TRANSLATORS of the Bible are accustomed to having to defend their projects. Tyndale famously vowed that, if he survived long enough, a ploughboy would know more of the scriptures than his detractors.
Last week the anonymous translator of the Emoji Bible: Scripture 4 millennials, who is identified only by a smiling face wearing sunglasses, said that criticism was “worth the goal of making the Bible a little more approachable, to inject some levity, and to get people to look at it, with no particular agenda beyond that.”
Available from the iTunes store for US$2.99, and running to just under 3300 screen pages, it translates ‘God’ as as smiley face with halo, ‘prayer’ as two joined hands, and ‘good’ as a thumbs-up.
“Emojis are emotional, and allow people to express feelings in a visual way within the structure of ‘normal’, written language,” the translator told The Memo online news service. “What’s made them so successful, is that they’re language-agnostic — they allow you to convey an idea to anyone, regardless of what language they speak. A major goal of this whole process was to take a book that I think is very non-approachable to lay readers and try to make it more approachable by removing a lot of its density.”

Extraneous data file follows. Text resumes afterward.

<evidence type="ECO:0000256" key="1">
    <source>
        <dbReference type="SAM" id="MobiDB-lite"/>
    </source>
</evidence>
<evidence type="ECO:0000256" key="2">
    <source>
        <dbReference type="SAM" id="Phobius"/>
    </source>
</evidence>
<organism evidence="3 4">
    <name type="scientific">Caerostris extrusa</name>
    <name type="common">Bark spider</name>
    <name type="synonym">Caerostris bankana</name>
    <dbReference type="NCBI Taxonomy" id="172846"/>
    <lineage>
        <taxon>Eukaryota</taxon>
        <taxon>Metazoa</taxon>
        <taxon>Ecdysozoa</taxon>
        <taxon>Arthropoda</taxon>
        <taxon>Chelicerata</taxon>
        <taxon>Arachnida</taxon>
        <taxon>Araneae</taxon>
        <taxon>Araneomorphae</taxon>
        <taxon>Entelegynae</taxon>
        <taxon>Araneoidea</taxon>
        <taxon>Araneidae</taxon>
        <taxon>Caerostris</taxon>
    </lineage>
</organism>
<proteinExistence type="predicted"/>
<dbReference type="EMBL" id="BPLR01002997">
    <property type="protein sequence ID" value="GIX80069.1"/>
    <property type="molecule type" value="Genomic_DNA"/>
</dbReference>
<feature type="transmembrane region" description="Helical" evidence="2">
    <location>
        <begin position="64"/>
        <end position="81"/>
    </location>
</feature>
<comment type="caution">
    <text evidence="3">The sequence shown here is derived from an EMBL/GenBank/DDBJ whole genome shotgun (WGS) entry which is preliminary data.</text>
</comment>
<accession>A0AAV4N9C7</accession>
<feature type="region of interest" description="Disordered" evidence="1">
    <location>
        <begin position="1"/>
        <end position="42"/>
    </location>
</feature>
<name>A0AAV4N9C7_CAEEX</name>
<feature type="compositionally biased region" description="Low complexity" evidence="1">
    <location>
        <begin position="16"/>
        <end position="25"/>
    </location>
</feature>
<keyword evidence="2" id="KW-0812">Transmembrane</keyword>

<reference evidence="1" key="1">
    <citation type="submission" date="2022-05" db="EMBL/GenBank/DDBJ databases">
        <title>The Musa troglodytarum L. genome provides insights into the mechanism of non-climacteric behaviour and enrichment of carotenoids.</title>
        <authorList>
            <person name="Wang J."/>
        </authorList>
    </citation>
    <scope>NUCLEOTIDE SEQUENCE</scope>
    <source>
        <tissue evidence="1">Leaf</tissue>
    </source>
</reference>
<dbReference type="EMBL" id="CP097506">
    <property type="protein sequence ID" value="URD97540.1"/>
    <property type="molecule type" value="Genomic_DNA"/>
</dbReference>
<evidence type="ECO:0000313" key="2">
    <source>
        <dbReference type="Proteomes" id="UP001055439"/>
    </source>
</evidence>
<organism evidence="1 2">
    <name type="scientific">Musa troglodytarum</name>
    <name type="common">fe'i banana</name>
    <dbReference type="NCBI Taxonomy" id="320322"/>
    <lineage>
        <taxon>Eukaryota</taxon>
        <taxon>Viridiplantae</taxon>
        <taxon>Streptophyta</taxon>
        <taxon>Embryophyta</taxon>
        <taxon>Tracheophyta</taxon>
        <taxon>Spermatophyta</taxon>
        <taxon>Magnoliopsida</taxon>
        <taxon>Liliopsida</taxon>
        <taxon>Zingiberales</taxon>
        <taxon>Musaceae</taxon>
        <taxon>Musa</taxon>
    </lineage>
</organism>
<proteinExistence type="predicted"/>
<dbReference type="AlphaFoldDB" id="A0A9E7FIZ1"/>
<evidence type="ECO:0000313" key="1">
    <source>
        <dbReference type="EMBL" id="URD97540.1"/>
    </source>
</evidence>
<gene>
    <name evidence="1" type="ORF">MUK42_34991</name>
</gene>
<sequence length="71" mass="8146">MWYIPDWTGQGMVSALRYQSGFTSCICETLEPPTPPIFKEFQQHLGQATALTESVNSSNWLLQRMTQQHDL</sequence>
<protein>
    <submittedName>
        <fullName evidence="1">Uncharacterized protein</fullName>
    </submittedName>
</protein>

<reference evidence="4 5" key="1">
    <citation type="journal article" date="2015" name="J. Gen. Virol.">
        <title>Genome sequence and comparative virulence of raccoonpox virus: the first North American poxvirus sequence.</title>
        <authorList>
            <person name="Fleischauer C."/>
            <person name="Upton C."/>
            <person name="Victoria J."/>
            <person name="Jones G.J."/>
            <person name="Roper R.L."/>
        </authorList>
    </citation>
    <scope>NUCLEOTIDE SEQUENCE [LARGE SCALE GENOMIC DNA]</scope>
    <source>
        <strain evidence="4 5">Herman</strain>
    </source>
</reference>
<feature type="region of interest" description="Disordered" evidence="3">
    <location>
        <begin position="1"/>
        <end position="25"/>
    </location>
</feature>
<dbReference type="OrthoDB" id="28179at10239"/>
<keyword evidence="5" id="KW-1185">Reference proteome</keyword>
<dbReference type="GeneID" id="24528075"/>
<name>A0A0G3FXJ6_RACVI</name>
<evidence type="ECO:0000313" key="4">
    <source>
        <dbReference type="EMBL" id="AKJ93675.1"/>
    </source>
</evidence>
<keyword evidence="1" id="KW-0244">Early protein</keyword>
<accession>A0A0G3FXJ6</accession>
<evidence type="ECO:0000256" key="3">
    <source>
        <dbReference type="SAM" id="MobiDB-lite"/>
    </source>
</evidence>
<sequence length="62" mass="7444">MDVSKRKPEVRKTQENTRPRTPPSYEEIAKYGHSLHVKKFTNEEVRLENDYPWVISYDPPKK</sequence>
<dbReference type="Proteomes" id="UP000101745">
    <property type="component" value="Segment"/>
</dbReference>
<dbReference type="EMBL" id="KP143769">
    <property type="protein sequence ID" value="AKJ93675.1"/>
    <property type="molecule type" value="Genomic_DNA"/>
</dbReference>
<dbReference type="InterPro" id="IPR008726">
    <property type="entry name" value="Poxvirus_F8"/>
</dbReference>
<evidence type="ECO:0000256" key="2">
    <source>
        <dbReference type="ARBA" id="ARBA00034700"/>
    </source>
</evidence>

The translator described the process, through which the number of words in the Bible has been reduced by about 15 per cent, as one of a “lot of trial and error, and a lot of rereading”.
Asked about “Millennials”(a demographic group born between 1980 and 2000) and their declining affiliation with Christianity, the translator told The Guardian: “I think we should worry more about spreading [peace sign emoji] & [heart emoji] & less about what church affiliation we’re doing it under.”
They declined to say if they were a Christian. “I’m just an emoji, and I [flexed biceps emoji] agree with Jesus message of course.”